Anyone remember the original MicroVision™? (Not the FX.)

I'm trying to determine how many of these were actually used/manufactured/sold.  Launched in 1990, it wasn't on the market long before being replaced by the FX.

I've created a little "tribute" page here.  I'd be interested in hearing stories from other users.

[edited by: derekleffew at 11:52 PM (GMT -6) on Thu, Jan 31 2008]
  • Derek;

    I talked to Fred this morning and the best recollection is we produced somewhere between 300 and 500 Visions. I can dig through the archives if you need an exact number, but it might take me a week or so.

    Love the tribute page! I also love the Source 4 lamp on your site. I think I might build my own the weekend.

    I have a cool piece of Micro-vision swag I would love to send you. Please email me off list with your address.

    Saw you link to Modern Follow-spot Monthly. I am long time subscriber myself.

    Have you joined the Balyhoomatic Preservation Society?



  • I lit a show on the MicroVision once - thanks to the clicky-clackiness of the keys, I could hear that the "programmer" was changing my cues during dress! (Ruining my brilliant design, naturally.)
  • VGA monitor with Microvision

    Wow- I had no idea so few were sold!

    This year a friend wanted to sell me an old MV (1990), but we couldn't find a CGA to VGA blackbox that did a good job.  With the adapter we tried ( $100), the display looked pretty bad and it was hard to read the channel numbers and such.

    Has anyone found a surefire way to adapt these relics to VGA?



  • Other than ebay and your local Goodwill and pawn shops, any antique computer stores nearby?, I have heard the device below will convert CGA into VGA.  Expensive, but worth it if you can’t live with just the monochrome output.

    The following is excerpted from a discussion on
    "It's a small computer board powered by 12vDC that converts the CGA output of the Microvision into standard VGA output for regular computer monitors and even LCD Panels. My boss found them on EBay, they are actually originally designed for the old arcade video games. The old arcade games used CGA but when the old CGA monitors burned out they couldn't get new ones so they developed this board so they could replace the old monitors with modern ones., item#150294277947. 

    Arcade RGB CGA to VGA Converter, Cherry Marster Jamma

    It has a VGA Pass Through and you have to get a 9-pin Male RGB connector and solder it on the included leads. You also have to supply your own 12vDC powersupply.

    It works great so far, crystal clear on a 17" LCD Panel!"

    Having never seen it, I can make no claims for or against this product.  If you go this route, let us know how it works.

    [edited by: derekleffew at 9:43 AM (GMT -6) on Fri, Sep 19 2008]
  • There's also a company that offers to install such a converter in Microvision and Expression 1 consoles.  If you go to and click on the "links" button in the upper right corner, you'll find more information.  I haven't seen the results of their work, so I have no way of knowing what it ends up looking like.  It may very well just be the board Derek mentioned plus an installation charge.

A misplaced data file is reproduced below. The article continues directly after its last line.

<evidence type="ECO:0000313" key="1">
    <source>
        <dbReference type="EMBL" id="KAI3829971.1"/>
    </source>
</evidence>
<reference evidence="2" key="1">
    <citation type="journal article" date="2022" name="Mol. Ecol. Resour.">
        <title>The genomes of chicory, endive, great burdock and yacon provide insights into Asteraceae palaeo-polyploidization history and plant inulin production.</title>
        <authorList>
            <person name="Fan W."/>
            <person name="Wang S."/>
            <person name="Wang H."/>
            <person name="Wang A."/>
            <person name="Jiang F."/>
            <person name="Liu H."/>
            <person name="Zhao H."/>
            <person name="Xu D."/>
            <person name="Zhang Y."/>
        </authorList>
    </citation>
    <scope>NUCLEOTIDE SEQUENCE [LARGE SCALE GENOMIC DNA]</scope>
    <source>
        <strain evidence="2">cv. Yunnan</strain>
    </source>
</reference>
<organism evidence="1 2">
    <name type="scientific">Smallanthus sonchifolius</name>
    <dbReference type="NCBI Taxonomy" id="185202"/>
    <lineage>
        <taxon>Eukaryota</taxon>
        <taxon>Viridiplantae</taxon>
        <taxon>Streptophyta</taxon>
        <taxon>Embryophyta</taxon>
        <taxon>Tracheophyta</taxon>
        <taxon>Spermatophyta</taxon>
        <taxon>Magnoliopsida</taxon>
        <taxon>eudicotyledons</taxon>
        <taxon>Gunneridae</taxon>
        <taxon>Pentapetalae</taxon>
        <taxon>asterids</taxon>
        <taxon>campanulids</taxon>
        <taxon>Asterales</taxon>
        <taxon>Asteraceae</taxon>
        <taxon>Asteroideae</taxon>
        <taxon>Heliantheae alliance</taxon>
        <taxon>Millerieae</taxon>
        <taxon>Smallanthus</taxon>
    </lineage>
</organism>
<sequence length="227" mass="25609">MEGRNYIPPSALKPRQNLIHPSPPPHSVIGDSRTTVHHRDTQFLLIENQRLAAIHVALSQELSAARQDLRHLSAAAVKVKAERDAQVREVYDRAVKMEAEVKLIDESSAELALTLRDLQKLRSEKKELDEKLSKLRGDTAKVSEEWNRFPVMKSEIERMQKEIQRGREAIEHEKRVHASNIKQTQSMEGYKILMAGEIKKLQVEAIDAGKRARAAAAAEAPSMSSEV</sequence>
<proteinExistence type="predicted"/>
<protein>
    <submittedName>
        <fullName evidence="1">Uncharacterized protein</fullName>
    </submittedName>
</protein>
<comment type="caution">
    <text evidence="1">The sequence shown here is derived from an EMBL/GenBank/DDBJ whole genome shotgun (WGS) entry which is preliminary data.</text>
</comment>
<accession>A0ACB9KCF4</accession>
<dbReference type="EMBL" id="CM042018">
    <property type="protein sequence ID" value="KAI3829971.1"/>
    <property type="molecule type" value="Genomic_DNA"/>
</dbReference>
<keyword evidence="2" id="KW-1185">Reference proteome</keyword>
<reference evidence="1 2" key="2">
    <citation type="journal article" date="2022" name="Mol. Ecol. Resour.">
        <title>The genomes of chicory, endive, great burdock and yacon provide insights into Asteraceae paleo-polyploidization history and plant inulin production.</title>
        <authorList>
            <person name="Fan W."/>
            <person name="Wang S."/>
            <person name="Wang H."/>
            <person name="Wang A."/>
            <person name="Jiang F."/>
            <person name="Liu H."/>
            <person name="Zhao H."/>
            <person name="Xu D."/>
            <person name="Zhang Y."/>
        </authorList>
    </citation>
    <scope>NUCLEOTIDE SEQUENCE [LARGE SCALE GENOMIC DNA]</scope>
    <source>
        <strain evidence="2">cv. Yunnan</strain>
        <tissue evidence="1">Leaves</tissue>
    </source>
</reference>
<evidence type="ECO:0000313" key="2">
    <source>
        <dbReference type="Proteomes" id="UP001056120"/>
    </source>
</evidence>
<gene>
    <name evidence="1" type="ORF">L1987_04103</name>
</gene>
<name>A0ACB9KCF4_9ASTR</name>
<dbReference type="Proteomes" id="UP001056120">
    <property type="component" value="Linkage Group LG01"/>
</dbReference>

There is a cheaper way to change what the console outputs to a signal that's compatible with VGA monitors, but it requires some understanding of electronics, good soldering & desoldering skills, and it's not officially published or supported by ETC.  It also follows somewhat of an older standard so--while it works with all of the CRT's I've tested--many LCD's may not be able to support it.  It does end up looking just as good as the original CGA monitor (or better, since most of the VGA monitors I tried it on were much nicer than the CGA monitors I've used).

    If you're interested in doing the conversion, send me an email and I'll get back to you with more information.  Obviously there's some risk of damaging the console if you don't know what you're doing.  Also, this is only an option for Microvision/Microvision FX consoles.  The Expression 1's used a different video circuit that's not easily modified.

  • derekleffew:

    I can vouch for this product! I use it on my Microvision FX. I had to buy a plastic box, mount the board to it, and cut out a place for the monitor input, output and power input, but other than that it works great!!! You also will need a 9 pin serial cable (straight) to go between the console and the box. My CGA monitor died, and I needed a good solution, and monocrome was not acceptable. I found this about 2 years ago, and it has been working great ever since.

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    Hi Mark,

    I know I am answering a very old post, but I have only recently acquired a Microvision FX, and would be very interested in this mod. I have over thirty years experience in electronics, so the technical aspects will not be too difficult for me. I would also be interested in any other technical information you may have, such as circuits.

    I was trained on the Express 125, so could easily get the Microvision up and running with little difficulty. I have run one show recently, and was very impressed with the ease of operation. At the moment, I use it with a television set, running the video from the BNC connector. I tried a couple of external CGA to VGA converters, but don't think from some other posts that I had the right one. My preference, however, would be to have the video circuit inside the chassis, so this mod is very attractive.

    Looking forward to hearing from you soon.